By  on August 17, 2012

NEW DELHI — The massive power outages in northern India late last month that caused damage of billions of rupees has global companies adding one more worry to their to-do list in India: not to be caught in the dark again.

A recent report by Standard & Poor’s noted that power capacity has increased about 41 percent over the past decade. “But while the government has increased funding allocations to the power sector in its recent five-year plans, it has consistently failed to meet its planned capacity expansions,” said the report, titled “Adequate Infrastructure Is Essential to Lighten India’s Power Woes.”

This is the first time such a massive failure has happened. So far, the stability of the nation’s electricity grid has been managed through rotating power cuts — a less-than-optimal solution, Rajiv Vishwanathan, credit analyst at Standard & Poor’s, observed.

The failure of two power grids, on two consecutive days on July 30 and 31, left 700 million people in the dark and a sense of frustration that is giving way to better planning and more preparedness for the future.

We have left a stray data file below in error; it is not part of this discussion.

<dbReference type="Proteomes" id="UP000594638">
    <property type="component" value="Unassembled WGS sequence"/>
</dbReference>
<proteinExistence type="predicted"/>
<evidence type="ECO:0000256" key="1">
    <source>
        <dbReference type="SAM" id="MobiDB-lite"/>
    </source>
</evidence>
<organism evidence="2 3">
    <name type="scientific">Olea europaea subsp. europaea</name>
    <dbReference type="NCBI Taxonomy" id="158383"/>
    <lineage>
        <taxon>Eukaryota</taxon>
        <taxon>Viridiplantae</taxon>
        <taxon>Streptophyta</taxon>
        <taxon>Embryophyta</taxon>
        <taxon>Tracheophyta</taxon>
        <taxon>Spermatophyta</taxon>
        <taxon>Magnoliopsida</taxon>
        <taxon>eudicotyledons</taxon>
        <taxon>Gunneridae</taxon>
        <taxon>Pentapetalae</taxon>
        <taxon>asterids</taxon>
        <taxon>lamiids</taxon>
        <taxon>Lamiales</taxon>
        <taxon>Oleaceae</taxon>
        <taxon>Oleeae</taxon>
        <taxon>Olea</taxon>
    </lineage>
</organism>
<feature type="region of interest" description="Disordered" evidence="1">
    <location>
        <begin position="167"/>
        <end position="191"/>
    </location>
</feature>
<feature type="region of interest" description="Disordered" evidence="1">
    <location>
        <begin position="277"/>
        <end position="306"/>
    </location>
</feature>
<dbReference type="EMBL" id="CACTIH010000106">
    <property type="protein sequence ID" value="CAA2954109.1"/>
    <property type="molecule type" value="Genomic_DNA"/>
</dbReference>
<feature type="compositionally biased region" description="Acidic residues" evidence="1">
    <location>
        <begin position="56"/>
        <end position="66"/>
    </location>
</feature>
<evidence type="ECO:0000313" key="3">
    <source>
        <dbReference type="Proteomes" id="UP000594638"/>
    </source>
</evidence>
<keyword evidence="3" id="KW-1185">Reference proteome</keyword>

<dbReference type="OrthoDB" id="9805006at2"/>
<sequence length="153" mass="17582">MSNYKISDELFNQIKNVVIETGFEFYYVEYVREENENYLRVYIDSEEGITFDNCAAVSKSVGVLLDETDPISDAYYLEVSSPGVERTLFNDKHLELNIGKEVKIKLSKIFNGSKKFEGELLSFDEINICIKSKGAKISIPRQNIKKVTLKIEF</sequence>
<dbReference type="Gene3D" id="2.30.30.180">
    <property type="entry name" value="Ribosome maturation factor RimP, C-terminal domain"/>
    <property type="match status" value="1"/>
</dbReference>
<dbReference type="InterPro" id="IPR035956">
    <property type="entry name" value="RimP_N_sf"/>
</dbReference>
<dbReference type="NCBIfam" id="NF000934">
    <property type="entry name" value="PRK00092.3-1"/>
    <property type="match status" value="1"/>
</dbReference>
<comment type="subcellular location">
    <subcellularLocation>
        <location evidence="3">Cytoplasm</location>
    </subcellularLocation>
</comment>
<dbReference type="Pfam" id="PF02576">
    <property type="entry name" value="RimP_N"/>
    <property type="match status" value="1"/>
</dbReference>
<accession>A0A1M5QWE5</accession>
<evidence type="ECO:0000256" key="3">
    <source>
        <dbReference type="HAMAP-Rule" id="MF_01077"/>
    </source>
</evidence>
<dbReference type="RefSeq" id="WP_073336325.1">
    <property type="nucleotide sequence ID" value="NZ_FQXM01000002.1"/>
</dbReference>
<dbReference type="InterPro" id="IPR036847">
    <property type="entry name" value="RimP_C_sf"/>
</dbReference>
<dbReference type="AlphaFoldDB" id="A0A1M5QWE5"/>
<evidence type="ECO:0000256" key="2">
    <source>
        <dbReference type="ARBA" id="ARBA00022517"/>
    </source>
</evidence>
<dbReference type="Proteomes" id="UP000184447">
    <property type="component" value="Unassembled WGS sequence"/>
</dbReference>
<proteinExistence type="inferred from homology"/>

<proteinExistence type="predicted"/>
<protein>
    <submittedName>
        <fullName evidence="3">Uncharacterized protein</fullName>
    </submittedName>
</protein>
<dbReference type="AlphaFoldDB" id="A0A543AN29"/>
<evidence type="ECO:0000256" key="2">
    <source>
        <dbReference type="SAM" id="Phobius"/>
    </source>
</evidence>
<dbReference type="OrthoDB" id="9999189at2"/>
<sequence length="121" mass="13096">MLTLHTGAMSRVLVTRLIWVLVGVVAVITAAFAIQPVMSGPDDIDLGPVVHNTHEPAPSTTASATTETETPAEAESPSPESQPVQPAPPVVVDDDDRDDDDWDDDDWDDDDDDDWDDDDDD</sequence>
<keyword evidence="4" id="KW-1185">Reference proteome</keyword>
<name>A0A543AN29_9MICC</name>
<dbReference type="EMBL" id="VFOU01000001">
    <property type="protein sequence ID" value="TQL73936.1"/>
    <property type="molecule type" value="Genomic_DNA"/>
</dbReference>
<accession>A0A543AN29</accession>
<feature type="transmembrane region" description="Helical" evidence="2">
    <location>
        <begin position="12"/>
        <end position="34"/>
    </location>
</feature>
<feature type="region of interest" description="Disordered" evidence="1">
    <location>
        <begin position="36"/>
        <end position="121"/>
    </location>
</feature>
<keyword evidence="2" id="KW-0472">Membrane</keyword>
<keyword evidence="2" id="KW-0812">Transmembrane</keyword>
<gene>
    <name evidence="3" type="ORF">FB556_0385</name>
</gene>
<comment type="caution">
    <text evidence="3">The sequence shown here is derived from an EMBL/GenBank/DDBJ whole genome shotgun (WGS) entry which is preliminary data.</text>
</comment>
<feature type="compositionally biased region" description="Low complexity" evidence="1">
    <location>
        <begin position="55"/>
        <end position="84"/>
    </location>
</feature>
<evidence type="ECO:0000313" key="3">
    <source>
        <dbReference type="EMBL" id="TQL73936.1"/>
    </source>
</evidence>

“The failure of the power grid had an impact on all sectors of the economy, including the industry, which would have to bear considerable losses due to production stoppage,” R.V. Kanoria, president of the Federation of Indian Chambers of Commerce and Industry said.

For many companies familiar with how things work in India, the blackout was worse than usual, but hardly anything they were unprepared for. Power cuts in most cities are common, and in summer months as the demand for electricity goes up, these often stretch into hours at a time.

“We are usually prepared for power cuts and plan a captive power unit,” said Dipak Agarwal, chief executive officer of DLF Brands, which is a subsidiary of real estate giant DLF Ltd., and has several retail outlets in collaboration with foreign brands such as Mango and Claire’s Accessories. “It definitely affected the retail situation at the time, but we managed to keep functioning at the peak hours.”

The factors responsible hardly seem likely to go away. The demand for power is growing while the supply is not. As the report from S&P noted: “The lack of fuel security is a major constraint to the growth of India’s power generation capacity, and the slow pace of tariff reforms is hindering infrastructure investment at the state level.”

It pointed out that India’s aggressive economic growth targets for the next five years would add to the already high demand for power.

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